Great Kei River
Great Kei River flowing abundantly. Photos: Mike Geyer

Eastern Cape photographer Mike Geyer – yesterday captured these welcome photos of the Great Kei River as it hasn’t been seen for years.

Great Kei River

Mike – aka Nature’s Whisperer – said: “When last did you see the Kei River like this 🤔? Just had to stop on the old bridge today to appreciate – seems a lot of rain is falling inland… this region is being blessed with abundant and good downpours… 🙏 . The Transkei is a beautiful landscape of lush green…”

Great Kei River

The Great Kei River is formed by the confluence of the Black Kei River and White Kei River, and meanders for 320 km down to the Indian Ocean. The old bridge, a steel lattice girder bridge built by the British in 1879, is one of the river’s most photographed spots.

Great Kei River Old Bridge
The old bridge over the Great Kei River is a steel lattice girder bridge built by the British in 1879

Kei River old bridge

Mike says the rivers in this part of the Eastern Cape are running strong, including the Bashee River – also known as the Mbhashe River or Mbashe River – which has burst its banks. Photos below. “We give thanks for the opportunities and blessings of life 🙇‍♂️,” says Mike.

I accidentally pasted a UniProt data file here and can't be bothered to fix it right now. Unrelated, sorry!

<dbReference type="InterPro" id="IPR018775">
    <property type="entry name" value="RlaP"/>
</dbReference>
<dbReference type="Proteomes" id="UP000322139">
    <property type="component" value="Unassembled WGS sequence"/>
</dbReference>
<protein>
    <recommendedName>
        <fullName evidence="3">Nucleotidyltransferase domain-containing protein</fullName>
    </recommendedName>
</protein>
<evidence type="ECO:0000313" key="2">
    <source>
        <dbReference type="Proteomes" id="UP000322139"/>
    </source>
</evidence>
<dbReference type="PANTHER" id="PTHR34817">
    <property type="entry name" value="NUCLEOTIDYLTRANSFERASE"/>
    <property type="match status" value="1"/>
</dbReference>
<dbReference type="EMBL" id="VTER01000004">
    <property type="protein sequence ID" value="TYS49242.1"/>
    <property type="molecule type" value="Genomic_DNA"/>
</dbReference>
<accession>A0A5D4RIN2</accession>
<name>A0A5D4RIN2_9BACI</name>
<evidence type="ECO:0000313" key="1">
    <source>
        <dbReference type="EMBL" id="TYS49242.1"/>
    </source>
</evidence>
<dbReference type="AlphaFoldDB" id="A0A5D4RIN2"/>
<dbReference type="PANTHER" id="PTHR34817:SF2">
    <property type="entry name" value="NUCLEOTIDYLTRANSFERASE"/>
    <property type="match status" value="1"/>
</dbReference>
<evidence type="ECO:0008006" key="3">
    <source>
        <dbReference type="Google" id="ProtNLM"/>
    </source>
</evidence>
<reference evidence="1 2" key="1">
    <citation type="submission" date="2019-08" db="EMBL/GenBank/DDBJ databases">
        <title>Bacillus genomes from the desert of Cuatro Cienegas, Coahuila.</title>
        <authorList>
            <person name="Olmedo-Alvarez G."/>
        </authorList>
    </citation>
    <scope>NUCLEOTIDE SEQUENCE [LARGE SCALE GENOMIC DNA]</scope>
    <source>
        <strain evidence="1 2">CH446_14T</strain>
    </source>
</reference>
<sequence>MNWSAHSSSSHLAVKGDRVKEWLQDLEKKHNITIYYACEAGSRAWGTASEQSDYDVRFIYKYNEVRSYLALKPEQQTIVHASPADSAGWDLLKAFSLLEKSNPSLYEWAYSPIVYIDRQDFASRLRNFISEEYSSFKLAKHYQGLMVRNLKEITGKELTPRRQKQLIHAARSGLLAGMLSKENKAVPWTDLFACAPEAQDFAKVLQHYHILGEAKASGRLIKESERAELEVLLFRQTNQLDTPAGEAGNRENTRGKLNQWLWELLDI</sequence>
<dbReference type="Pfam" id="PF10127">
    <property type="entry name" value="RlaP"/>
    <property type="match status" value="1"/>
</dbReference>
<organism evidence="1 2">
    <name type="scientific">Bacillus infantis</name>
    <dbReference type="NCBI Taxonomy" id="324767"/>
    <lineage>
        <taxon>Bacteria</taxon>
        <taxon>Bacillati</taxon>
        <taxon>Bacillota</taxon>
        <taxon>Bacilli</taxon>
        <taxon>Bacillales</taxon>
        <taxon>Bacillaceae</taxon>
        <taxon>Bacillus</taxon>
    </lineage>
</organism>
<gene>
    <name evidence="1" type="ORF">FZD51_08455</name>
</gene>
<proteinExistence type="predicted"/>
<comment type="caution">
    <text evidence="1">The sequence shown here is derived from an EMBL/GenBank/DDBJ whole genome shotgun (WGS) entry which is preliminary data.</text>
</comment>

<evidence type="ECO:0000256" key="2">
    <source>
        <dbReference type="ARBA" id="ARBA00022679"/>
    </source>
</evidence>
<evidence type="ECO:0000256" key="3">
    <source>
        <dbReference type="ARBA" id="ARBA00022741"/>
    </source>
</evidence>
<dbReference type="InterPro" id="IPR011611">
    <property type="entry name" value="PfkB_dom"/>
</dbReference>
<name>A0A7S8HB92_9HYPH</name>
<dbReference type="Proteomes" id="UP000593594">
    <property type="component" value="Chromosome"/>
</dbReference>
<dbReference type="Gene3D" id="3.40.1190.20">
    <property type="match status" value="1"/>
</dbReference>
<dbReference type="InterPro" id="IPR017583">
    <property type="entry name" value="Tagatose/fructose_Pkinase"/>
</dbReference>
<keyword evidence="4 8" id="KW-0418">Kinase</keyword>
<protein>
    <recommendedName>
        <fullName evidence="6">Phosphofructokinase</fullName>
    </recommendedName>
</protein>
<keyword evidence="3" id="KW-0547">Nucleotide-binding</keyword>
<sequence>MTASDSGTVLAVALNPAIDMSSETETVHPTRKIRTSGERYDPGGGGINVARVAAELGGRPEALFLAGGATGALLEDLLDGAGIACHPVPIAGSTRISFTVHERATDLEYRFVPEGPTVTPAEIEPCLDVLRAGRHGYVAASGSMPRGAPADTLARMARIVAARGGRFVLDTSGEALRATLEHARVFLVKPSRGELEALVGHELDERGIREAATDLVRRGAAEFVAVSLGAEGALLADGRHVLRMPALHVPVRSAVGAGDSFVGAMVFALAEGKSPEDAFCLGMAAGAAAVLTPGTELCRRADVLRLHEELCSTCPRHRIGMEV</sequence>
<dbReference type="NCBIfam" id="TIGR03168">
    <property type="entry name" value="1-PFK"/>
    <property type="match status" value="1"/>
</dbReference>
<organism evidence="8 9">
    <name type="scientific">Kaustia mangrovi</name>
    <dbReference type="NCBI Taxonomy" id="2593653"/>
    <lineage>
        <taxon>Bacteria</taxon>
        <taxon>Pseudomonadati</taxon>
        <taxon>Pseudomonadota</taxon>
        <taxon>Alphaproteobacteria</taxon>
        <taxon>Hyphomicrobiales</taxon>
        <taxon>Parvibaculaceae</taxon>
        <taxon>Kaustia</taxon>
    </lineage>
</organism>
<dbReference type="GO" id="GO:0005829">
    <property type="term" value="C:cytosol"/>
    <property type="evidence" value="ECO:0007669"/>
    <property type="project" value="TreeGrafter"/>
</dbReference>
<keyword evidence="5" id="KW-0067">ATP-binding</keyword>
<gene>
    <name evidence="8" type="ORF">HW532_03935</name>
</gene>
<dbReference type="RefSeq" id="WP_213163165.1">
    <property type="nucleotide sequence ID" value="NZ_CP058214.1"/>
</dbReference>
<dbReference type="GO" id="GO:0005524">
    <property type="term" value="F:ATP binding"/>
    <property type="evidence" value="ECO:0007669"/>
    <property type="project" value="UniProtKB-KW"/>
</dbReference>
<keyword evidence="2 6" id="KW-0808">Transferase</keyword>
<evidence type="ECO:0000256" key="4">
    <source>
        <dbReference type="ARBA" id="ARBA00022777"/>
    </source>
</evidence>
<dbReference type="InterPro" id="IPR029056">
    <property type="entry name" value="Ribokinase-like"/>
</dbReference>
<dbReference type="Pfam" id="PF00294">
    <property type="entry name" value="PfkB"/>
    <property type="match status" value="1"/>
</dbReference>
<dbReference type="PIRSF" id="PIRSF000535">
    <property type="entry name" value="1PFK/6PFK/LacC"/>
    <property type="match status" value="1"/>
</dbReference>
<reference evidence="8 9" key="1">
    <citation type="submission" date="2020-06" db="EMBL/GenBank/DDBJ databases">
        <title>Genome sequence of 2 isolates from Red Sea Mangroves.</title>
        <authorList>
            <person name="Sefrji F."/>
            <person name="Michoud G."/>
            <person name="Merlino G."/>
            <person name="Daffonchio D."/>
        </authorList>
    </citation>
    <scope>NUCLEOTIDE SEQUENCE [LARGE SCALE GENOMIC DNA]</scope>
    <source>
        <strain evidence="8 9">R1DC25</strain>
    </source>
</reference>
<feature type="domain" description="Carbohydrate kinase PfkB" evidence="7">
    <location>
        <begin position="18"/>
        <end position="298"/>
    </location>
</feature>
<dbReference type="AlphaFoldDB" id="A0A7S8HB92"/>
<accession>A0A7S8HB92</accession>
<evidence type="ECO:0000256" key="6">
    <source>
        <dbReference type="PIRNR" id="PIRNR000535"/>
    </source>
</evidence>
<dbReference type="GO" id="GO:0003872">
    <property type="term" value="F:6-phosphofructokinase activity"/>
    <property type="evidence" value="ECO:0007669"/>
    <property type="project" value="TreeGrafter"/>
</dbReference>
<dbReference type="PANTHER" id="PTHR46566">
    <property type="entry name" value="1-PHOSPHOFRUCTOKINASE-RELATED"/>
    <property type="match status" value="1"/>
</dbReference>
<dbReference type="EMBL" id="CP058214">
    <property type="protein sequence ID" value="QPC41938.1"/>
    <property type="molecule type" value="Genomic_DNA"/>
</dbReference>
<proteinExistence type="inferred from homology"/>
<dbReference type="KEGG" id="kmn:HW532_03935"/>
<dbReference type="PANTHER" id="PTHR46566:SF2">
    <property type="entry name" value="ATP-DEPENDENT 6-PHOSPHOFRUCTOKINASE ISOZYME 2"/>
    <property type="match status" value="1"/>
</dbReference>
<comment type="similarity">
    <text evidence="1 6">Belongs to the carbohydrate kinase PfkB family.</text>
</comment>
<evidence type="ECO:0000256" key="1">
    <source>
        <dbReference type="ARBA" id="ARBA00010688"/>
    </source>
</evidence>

Bashee River Transkei
The Bashee River above and below – also known as the Mbhashe River or Mbashe River – has burst its banks. Photos: Mike Geyer

Bashee River Transkei

According to last week’s Carte Blanche broadcast, the effects of Cyclone Eloise and the second tropical system that followed it, have been felt around South Africa, with rising water levels particularly in the Orange and Vaal integrated river systems. Apparently more rain is forecast in March and April. The show asked whether South Africans should be preparing for floods. (If you live overseas, you can stream Carte Blanche on Showmax International here:

WATCH Great Kei River, Eastern Cape


WATCH Eloise’s Perfect Storm – When Rains & Rivers Merge